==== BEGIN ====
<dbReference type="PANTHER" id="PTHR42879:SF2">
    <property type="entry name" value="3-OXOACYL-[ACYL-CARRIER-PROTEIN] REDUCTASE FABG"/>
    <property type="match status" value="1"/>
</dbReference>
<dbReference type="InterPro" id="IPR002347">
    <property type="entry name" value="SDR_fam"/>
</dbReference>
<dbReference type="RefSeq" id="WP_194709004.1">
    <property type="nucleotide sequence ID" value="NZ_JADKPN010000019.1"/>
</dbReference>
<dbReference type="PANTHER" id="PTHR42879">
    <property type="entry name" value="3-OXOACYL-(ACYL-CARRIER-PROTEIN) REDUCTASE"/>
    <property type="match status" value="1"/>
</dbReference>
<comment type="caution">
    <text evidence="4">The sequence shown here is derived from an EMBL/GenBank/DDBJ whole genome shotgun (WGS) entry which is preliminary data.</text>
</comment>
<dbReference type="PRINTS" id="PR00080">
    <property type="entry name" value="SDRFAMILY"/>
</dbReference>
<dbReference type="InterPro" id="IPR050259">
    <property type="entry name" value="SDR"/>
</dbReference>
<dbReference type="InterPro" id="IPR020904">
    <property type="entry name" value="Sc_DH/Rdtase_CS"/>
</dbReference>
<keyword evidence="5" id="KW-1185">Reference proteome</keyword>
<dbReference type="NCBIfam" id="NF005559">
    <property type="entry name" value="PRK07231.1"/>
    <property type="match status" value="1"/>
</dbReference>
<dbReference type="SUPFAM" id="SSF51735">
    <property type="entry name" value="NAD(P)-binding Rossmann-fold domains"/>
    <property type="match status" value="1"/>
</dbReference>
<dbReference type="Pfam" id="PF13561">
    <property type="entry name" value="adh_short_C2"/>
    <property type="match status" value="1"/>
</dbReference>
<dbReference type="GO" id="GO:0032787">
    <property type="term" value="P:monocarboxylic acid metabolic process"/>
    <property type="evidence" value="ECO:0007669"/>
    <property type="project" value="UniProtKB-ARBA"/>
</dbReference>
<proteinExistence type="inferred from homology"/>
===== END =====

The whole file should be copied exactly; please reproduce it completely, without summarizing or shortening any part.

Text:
<dbReference type="PANTHER" id="PTHR42879:SF2">
    <property type="entry name" value="3-OXOACYL-[ACYL-CARRIER-PROTEIN] REDUCTASE FABG"/>
    <property type="match status" value="1"/>
</dbReference>
<dbReference type="InterPro" id="IPR002347">
    <property type="entry name" value="SDR_fam"/>
</dbReference>
<dbReference type="RefSeq" id="WP_194709004.1">
    <property type="nucleotide sequence ID" value="NZ_JADKPN010000019.1"/>
</dbReference>
<dbReference type="PANTHER" id="PTHR42879">
    <property type="entry name" value="3-OXOACYL-(ACYL-CARRIER-PROTEIN) REDUCTASE"/>
    <property type="match status" value="1"/>
</dbReference>
<comment type="caution">
    <text evidence="4">The sequence shown here is derived from an EMBL/GenBank/DDBJ whole genome shotgun (WGS) entry which is preliminary data.</text>
</comment>
<dbReference type="PRINTS" id="PR00080">
    <property type="entry name" value="SDRFAMILY"/>
</dbReference>
<dbReference type="InterPro" id="IPR050259">
    <property type="entry name" value="SDR"/>
</dbReference>
<dbReference type="InterPro" id="IPR020904">
    <property type="entry name" value="Sc_DH/Rdtase_CS"/>
</dbReference>
<keyword evidence="5" id="KW-1185">Reference proteome</keyword>
<dbReference type="NCBIfam" id="NF005559">
    <property type="entry name" value="PRK07231.1"/>
    <property type="match status" value="1"/>
</dbReference>
<dbReference type="SUPFAM" id="SSF51735">
    <property type="entry name" value="NAD(P)-binding Rossmann-fold domains"/>
    <property type="match status" value="1"/>
</dbReference>
<dbReference type="Pfam" id="PF13561">
    <property type="entry name" value="adh_short_C2"/>
    <property type="match status" value="1"/>
</dbReference>
<dbReference type="GO" id="GO:0032787">
    <property type="term" value="P:monocarboxylic acid metabolic process"/>
    <property type="evidence" value="ECO:0007669"/>
    <property type="project" value="UniProtKB-ARBA"/>
</dbReference>
<proteinExistence type="inferred from homology"/>